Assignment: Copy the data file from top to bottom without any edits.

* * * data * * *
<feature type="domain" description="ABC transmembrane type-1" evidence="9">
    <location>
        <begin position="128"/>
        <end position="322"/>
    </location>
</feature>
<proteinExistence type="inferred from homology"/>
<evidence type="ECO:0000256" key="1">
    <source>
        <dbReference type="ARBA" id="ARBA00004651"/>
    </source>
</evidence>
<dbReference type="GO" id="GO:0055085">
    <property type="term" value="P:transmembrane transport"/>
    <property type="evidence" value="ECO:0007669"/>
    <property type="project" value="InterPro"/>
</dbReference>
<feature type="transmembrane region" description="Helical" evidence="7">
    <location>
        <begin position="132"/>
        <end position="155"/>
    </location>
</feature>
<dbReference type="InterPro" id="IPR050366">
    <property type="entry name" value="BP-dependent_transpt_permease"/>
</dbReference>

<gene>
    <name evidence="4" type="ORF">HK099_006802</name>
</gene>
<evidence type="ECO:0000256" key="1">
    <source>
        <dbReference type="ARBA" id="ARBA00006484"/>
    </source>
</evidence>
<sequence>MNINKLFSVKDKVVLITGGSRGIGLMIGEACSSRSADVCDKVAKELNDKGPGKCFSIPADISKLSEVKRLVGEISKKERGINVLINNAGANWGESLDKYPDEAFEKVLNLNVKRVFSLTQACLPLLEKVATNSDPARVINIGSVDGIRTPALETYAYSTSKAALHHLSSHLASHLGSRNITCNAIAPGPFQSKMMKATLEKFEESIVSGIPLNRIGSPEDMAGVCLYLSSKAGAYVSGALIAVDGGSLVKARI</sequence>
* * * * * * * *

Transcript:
<feature type="domain" description="ABC transmembrane type-1" evidence="9">
    <location>
        <begin position="128"/>
        <end position="322"/>
    </location>
</feature>
<proteinExistence type="inferred from homology"/>
<evidence type="ECO:0000256" key="1">
    <source>
        <dbReference type="ARBA" id="ARBA00004651"/>
    </source>
</evidence>
<dbReference type="GO" id="GO:0055085">
    <property type="term" value="P:transmembrane transport"/>
    <property type="evidence" value="ECO:0007669"/>
    <property type="project" value="InterPro"/>
</dbReference>
<feature type="transmembrane region" description="Helical" evidence="7">
    <location>
        <begin position="132"/>
        <end position="155"/>
    </location>
</feature>
<dbReference type="InterPro" id="IPR050366">
    <property type="entry name" value="BP-dependent_transpt_permease"/>
</dbReference>

<gene>
    <name evidence="4" type="ORF">HK099_006802</name>
</gene>
<evidence type="ECO:0000256" key="1">
    <source>
        <dbReference type="ARBA" id="ARBA00006484"/>
    </source>
</evidence>
<sequence>MNINKLFSVKDKVVLITGGSRGIGLMIGEACSSRSADVCDKVAKELNDKGPGKCFSIPADISKLSEVKRLVGEISKKERGINVLINNAGANWGESLDKYPDEAFEKVLNLNVKRVFSLTQACLPLLEKVATNSDPARVINIGSVDGIRTPALETYAYSTSKAALHHLSSHLASHLGSRNITCNAIAPGPFQSKMMKATLEKFEESIVSGIPLNRIGSPEDMAGVCLYLSSKAGAYVSGALIAVDGGSLVKARI</sequence>